Harnessing CSS Positioning: Part 1

Published March 26, 2008 by CSS Newbies.

racehorse in mid-run

Earlier this week, I explained the basics of CSS positioning: what it is and what your options are. Now I’d like to take some time and explain a couple of tricks for using positioning in the real world… stuff that really harnesses the true power of CSS positioning.

Absolute Positioning Inside Relative Positioning

One of the coolest and simplest ways to harness the power of positioning is to use a combination of relative and absolute positioning. Specifically, to absolute position an object inside of a relatively positioned object. Why is this so cool? Because of one of the under-understood rules of positioning.

Any time an element is absolutely positioned, it’s actually being positioned according to the boundaries of its containing block. By default, with no other objects positioned on the page, the containing block is the <body> tag. However, if you position any element further down in the hierarchy (like a containing div, for example), that positioned element becomes your new containing block. What’s that mean in practice? It means you can have some XTHML that looks like this:

<div id="wrap">
	<p>This stuff is in the wrapper</p>
	<div id="sidebar">
		<p>Sidebar information is cool</p>
	</div>
</div>

Then, you can size and relatively position your wrapper div, like so:

#wrap {
	width: 500px;
	margin: 0 auto;
	position: relative;
}

Here, all we’re doing is giving it a width, centering it with an auto margin trick, and then setting a relative position. But we’re not actually moving the div anywhere! Setting a relative position, but then not setting a top, bottom, left or right property means the element doesn’t move anywhere. But, because it has a “position” set, it becomes our new containing block. Now, we can specify styles on our sidebar that look something like this:

#sidebar {
	position: absolute;
	top: 0;
	right: 0;
}

As we learned last week, setting our top and right properties to zero, with an absolute position, should move our sidebar to the top-right of the page. However, because our wrapper div became our new containing block through use of the relative position, the sidebar is actually just moved to the top-right corner of the wrapper div. This can be extremely useful when you have a fixed-width and centered web page: you may want to absolutely position elements according to your “page,” but not according to the browser window. This is how that’s done. You can see a slightly more involved example here.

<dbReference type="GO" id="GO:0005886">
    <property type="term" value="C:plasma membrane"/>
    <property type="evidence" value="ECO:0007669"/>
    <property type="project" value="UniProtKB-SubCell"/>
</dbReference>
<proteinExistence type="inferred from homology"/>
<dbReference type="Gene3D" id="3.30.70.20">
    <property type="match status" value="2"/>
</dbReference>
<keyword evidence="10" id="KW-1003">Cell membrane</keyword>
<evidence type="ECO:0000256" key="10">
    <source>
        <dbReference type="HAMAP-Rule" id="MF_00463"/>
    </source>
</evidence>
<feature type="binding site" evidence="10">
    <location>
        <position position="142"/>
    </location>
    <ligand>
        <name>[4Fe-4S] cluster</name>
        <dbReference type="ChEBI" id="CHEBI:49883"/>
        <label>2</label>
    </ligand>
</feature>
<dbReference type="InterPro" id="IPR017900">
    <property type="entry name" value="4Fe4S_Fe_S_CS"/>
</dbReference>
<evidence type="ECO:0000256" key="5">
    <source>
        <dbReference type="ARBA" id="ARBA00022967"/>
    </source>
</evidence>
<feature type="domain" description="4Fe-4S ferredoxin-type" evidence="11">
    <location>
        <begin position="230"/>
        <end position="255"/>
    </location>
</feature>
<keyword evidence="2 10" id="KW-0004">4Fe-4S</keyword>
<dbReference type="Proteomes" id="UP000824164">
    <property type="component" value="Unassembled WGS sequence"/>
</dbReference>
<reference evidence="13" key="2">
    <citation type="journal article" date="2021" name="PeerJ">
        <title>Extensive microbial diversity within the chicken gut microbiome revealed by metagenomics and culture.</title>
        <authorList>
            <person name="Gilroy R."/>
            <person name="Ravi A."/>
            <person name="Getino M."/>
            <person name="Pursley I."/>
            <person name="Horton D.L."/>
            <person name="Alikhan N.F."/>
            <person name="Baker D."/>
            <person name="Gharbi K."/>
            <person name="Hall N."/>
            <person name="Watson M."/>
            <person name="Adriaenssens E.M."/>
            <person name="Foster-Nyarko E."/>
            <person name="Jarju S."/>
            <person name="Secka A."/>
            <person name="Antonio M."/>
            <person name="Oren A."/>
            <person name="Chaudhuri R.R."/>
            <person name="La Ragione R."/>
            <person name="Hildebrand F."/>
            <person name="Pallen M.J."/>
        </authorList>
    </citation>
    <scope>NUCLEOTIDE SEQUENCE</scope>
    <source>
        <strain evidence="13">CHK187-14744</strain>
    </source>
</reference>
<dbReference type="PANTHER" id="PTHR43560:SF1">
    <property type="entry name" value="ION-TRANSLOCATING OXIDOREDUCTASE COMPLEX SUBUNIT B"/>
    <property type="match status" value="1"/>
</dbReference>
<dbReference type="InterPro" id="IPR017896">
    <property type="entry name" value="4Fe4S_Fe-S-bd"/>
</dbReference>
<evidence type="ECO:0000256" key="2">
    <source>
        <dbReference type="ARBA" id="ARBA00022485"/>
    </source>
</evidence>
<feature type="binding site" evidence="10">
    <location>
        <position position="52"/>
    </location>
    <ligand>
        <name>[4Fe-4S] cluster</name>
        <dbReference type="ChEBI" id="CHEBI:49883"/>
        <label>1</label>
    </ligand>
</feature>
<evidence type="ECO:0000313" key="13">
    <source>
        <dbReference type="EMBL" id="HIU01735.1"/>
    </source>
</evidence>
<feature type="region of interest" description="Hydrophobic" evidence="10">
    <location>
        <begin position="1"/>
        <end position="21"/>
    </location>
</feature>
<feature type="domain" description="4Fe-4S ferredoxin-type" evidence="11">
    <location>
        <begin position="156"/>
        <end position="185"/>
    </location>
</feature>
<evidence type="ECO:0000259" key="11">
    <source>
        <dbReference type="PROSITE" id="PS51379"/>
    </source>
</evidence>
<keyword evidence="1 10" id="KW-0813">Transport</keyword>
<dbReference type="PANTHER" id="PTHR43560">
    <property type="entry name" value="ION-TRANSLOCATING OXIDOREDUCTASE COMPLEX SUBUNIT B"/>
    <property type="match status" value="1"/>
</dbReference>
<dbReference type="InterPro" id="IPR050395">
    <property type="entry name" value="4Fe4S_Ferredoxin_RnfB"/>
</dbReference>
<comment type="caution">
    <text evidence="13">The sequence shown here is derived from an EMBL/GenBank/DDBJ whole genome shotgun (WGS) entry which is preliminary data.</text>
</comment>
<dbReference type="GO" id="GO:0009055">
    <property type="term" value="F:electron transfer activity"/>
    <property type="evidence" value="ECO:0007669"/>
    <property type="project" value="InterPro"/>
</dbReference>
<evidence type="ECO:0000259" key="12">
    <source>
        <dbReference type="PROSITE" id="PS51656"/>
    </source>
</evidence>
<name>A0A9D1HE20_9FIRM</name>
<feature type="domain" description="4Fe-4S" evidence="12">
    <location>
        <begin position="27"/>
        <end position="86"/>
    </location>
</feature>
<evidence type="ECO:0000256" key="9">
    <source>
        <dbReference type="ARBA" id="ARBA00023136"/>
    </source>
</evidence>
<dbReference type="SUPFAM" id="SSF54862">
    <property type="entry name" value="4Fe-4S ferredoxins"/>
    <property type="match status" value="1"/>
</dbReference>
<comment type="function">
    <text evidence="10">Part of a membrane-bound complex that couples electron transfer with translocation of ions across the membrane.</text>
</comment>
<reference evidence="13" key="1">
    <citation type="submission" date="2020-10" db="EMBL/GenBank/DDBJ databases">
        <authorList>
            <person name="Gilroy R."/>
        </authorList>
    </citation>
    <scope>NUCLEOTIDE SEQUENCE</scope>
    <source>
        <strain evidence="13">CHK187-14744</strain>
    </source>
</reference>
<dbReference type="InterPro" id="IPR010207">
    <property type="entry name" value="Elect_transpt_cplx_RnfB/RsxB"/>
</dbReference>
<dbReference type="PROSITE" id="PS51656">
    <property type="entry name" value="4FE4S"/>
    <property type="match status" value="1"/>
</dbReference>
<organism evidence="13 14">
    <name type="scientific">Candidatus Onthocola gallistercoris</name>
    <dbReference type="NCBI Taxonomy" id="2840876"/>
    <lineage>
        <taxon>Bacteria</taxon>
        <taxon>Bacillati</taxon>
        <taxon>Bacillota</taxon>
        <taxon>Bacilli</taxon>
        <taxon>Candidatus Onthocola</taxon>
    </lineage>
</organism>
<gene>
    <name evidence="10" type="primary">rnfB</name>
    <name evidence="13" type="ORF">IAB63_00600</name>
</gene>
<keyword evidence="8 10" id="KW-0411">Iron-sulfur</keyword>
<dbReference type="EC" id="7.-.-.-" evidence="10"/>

Fixed-Position Navigation

If you have a website that tends to be a bit on the wordy/lengthy side (like, erm… this one?), it could be useful to ensure that the site’s navigation is always at the top of the page, no matter how far down your users scroll. For that, fixed positioning can really come in handy.

For this trick, all you need to do is develop a navigation bar of some sort (covered in more detail here), and then “fix” it to the top of your website. You’d start out with some XHTML like this:

<div id="wrap">
	<ul id="nav">
		<li>Home</li>
		<li>Contact</>
		<li>Etc</li>
	</ul>
	<h1>Page Title</h1>
	<p>This page is cooler than it looks.</p>
</div>

Next, you’d want to pull your “fix” your navbar to the top of the page:

#nav {
	position: fixed;
	top: 0;
}

And really, that’s the meat of your code. The fixed position tells the browser to pull the navbar out of the normal document flow, and then affix it to the top of the page. Of course, because it has been taken out of your document flow, the navbar might be overlapping your text, which will move up the page to fill the space that the navbar has vacated. To ensure that doesn’t happen, you’d want to add some space to the top of your website. Something like this would do the trick:

#wrap {
	/* Your padding should be the height
	of your navigation bar, plus the 
	space you want between the navbar
	and the top of your page. */
	padding-top: 50px;
}

As the comment above states, you’ll want to add enough padding to compensate for the height of your navbar, as well as any extra spacing you want between your navbar and the content below. So if your navbar were 30 pixels tall, and you wanted 20 pixels of space before you got to your header, you’d want 30 + 20 = 50 pixels of space at the top.

And voila! You now have a navigation bar perma-fixed to the top of your browser window. No matter how far down your page your users scroll, your navigation will never be more than a few pixels away. You can see it in action here.

These are just two ways in which the position property can really make your life easier, your websites cooler, and your wife more satisfied. Stay tuned, because next week I’ll show you a couple of other neat positioning tricks: one for creating big visual impact with absolute positioning, and another for making subtle (but useful!) text changes using relative positioning.

15 Responses

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    Wow, someone was still posting comments about IE6 in 2008? When Microsoft doesn’t even support the browser any more, web designers shouldn’t either…

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